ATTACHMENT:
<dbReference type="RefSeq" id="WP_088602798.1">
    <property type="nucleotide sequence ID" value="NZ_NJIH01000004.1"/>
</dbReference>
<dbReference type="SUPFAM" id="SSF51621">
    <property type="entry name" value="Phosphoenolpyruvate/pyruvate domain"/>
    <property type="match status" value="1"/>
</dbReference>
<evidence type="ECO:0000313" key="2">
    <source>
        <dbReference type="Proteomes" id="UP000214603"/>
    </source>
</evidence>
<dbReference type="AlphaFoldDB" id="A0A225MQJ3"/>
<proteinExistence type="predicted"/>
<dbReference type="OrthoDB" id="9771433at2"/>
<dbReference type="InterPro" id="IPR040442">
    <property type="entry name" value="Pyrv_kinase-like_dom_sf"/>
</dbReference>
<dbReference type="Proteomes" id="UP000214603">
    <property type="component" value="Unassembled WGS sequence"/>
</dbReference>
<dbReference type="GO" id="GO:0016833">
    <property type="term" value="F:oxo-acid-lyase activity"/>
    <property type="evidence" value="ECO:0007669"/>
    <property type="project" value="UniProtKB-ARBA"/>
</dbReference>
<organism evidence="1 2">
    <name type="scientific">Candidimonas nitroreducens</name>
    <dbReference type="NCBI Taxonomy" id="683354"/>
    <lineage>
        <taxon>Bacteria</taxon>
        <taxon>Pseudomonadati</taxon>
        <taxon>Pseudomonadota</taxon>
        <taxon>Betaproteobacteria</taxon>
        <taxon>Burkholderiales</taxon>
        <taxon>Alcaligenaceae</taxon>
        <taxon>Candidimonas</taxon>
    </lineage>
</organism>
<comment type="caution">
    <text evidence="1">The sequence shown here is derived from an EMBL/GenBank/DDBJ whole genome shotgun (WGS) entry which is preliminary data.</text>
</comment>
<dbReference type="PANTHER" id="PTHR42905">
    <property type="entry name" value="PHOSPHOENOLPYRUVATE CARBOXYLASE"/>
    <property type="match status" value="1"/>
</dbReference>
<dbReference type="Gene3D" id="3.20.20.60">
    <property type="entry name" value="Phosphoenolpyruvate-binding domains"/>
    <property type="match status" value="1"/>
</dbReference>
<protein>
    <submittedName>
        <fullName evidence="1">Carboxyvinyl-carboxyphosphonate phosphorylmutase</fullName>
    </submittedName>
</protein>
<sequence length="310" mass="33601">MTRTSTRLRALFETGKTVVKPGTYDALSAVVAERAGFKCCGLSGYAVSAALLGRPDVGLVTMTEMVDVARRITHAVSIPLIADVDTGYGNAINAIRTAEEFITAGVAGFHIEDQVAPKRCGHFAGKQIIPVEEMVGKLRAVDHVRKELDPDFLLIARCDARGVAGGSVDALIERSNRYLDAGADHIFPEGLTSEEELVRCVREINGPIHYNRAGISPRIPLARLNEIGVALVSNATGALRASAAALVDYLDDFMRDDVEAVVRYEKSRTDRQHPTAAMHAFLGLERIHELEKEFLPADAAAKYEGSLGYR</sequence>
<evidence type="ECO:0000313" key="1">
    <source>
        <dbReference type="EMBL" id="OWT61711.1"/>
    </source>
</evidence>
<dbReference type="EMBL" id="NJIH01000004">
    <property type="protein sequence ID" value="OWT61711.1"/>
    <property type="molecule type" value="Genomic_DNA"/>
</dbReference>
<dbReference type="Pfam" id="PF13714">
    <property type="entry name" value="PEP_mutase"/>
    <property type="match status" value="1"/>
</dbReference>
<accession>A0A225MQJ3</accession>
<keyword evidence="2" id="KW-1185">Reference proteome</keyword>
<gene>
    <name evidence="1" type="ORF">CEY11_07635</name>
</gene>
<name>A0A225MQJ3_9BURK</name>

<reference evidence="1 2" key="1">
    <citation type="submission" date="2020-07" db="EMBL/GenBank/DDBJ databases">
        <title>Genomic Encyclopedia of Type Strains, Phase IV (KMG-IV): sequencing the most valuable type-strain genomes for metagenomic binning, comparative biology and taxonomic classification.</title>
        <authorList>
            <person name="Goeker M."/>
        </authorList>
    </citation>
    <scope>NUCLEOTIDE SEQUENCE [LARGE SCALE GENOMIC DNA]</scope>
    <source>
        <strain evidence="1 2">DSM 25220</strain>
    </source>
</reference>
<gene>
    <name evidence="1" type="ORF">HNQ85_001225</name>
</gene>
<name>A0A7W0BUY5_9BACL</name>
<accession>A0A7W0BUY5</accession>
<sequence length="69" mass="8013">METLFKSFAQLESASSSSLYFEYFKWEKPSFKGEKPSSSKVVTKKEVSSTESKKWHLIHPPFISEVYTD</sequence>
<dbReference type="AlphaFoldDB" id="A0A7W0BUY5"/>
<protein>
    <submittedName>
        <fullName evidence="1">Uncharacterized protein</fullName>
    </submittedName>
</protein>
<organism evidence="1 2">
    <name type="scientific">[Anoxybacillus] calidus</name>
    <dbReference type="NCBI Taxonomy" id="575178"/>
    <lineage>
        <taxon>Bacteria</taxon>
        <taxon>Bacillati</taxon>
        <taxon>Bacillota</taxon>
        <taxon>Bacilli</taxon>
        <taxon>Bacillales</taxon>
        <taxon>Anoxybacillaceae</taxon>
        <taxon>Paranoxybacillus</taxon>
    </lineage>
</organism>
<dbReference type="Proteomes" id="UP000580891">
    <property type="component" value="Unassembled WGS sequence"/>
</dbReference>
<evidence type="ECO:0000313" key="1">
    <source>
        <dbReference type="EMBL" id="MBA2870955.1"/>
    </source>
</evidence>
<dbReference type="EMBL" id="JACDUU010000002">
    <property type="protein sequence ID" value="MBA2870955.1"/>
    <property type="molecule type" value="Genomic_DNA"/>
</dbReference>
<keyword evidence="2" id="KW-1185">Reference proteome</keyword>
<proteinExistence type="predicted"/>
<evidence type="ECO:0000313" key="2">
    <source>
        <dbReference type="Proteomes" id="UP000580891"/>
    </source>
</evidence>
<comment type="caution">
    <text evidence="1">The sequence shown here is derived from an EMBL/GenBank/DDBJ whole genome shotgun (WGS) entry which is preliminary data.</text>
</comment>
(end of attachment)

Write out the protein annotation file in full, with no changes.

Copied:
<dbReference type="RefSeq" id="WP_088602798.1">
    <property type="nucleotide sequence ID" value="NZ_NJIH01000004.1"/>
</dbReference>
<dbReference type="SUPFAM" id="SSF51621">
    <property type="entry name" value="Phosphoenolpyruvate/pyruvate domain"/>
    <property type="match status" value="1"/>
</dbReference>
<evidence type="ECO:0000313" key="2">
    <source>
        <dbReference type="Proteomes" id="UP000214603"/>
    </source>
</evidence>
<dbReference type="AlphaFoldDB" id="A0A225MQJ3"/>
<proteinExistence type="predicted"/>
<dbReference type="OrthoDB" id="9771433at2"/>
<dbReference type="InterPro" id="IPR040442">
    <property type="entry name" value="Pyrv_kinase-like_dom_sf"/>
</dbReference>
<dbReference type="Proteomes" id="UP000214603">
    <property type="component" value="Unassembled WGS sequence"/>
</dbReference>
<dbReference type="GO" id="GO:0016833">
    <property type="term" value="F:oxo-acid-lyase activity"/>
    <property type="evidence" value="ECO:0007669"/>
    <property type="project" value="UniProtKB-ARBA"/>
</dbReference>
<organism evidence="1 2">
    <name type="scientific">Candidimonas nitroreducens</name>
    <dbReference type="NCBI Taxonomy" id="683354"/>
    <lineage>
        <taxon>Bacteria</taxon>
        <taxon>Pseudomonadati</taxon>
        <taxon>Pseudomonadota</taxon>
        <taxon>Betaproteobacteria</taxon>
        <taxon>Burkholderiales</taxon>
        <taxon>Alcaligenaceae</taxon>
        <taxon>Candidimonas</taxon>
    </lineage>
</organism>
<comment type="caution">
    <text evidence="1">The sequence shown here is derived from an EMBL/GenBank/DDBJ whole genome shotgun (WGS) entry which is preliminary data.</text>
</comment>
<dbReference type="PANTHER" id="PTHR42905">
    <property type="entry name" value="PHOSPHOENOLPYRUVATE CARBOXYLASE"/>
    <property type="match status" value="1"/>
</dbReference>
<dbReference type="Gene3D" id="3.20.20.60">
    <property type="entry name" value="Phosphoenolpyruvate-binding domains"/>
    <property type="match status" value="1"/>
</dbReference>
<protein>
    <submittedName>
        <fullName evidence="1">Carboxyvinyl-carboxyphosphonate phosphorylmutase</fullName>
    </submittedName>
</protein>
<sequence length="310" mass="33601">MTRTSTRLRALFETGKTVVKPGTYDALSAVVAERAGFKCCGLSGYAVSAALLGRPDVGLVTMTEMVDVARRITHAVSIPLIADVDTGYGNAINAIRTAEEFITAGVAGFHIEDQVAPKRCGHFAGKQIIPVEEMVGKLRAVDHVRKELDPDFLLIARCDARGVAGGSVDALIERSNRYLDAGADHIFPEGLTSEEELVRCVREINGPIHYNRAGISPRIPLARLNEIGVALVSNATGALRASAAALVDYLDDFMRDDVEAVVRYEKSRTDRQHPTAAMHAFLGLERIHELEKEFLPADAAAKYEGSLGYR</sequence>
<evidence type="ECO:0000313" key="1">
    <source>
        <dbReference type="EMBL" id="OWT61711.1"/>
    </source>
</evidence>
<dbReference type="EMBL" id="NJIH01000004">
    <property type="protein sequence ID" value="OWT61711.1"/>
    <property type="molecule type" value="Genomic_DNA"/>
</dbReference>
<dbReference type="Pfam" id="PF13714">
    <property type="entry name" value="PEP_mutase"/>
    <property type="match status" value="1"/>
</dbReference>
<accession>A0A225MQJ3</accession>
<keyword evidence="2" id="KW-1185">Reference proteome</keyword>
<gene>
    <name evidence="1" type="ORF">CEY11_07635</name>
</gene>
<name>A0A225MQJ3_9BURK</name>

<reference evidence="1 2" key="1">
    <citation type="submission" date="2020-07" db="EMBL/GenBank/DDBJ databases">
        <title>Genomic Encyclopedia of Type Strains, Phase IV (KMG-IV): sequencing the most valuable type-strain genomes for metagenomic binning, comparative biology and taxonomic classification.</title>
        <authorList>
            <person name="Goeker M."/>
        </authorList>
    </citation>
    <scope>NUCLEOTIDE SEQUENCE [LARGE SCALE GENOMIC DNA]</scope>
    <source>
        <strain evidence="1 2">DSM 25220</strain>
    </source>
</reference>
<gene>
    <name evidence="1" type="ORF">HNQ85_001225</name>
</gene>
<name>A0A7W0BUY5_9BACL</name>
<accession>A0A7W0BUY5</accession>
<sequence length="69" mass="8013">METLFKSFAQLESASSSSLYFEYFKWEKPSFKGEKPSSSKVVTKKEVSSTESKKWHLIHPPFISEVYTD</sequence>
<dbReference type="AlphaFoldDB" id="A0A7W0BUY5"/>
<protein>
    <submittedName>
        <fullName evidence="1">Uncharacterized protein</fullName>
    </submittedName>
</protein>
<organism evidence="1 2">
    <name type="scientific">[Anoxybacillus] calidus</name>
    <dbReference type="NCBI Taxonomy" id="575178"/>
    <lineage>
        <taxon>Bacteria</taxon>
        <taxon>Bacillati</taxon>
        <taxon>Bacillota</taxon>
        <taxon>Bacilli</taxon>
        <taxon>Bacillales</taxon>
        <taxon>Anoxybacillaceae</taxon>
        <taxon>Paranoxybacillus</taxon>
    </lineage>
</organism>
<dbReference type="Proteomes" id="UP000580891">
    <property type="component" value="Unassembled WGS sequence"/>
</dbReference>
<evidence type="ECO:0000313" key="1">
    <source>
        <dbReference type="EMBL" id="MBA2870955.1"/>
    </source>
</evidence>
<dbReference type="EMBL" id="JACDUU010000002">
    <property type="protein sequence ID" value="MBA2870955.1"/>
    <property type="molecule type" value="Genomic_DNA"/>
</dbReference>
<keyword evidence="2" id="KW-1185">Reference proteome</keyword>
<proteinExistence type="predicted"/>
<evidence type="ECO:0000313" key="2">
    <source>
        <dbReference type="Proteomes" id="UP000580891"/>
    </source>
</evidence>
<comment type="caution">
    <text evidence="1">The sequence shown here is derived from an EMBL/GenBank/DDBJ whole genome shotgun (WGS) entry which is preliminary data.</text>
</comment>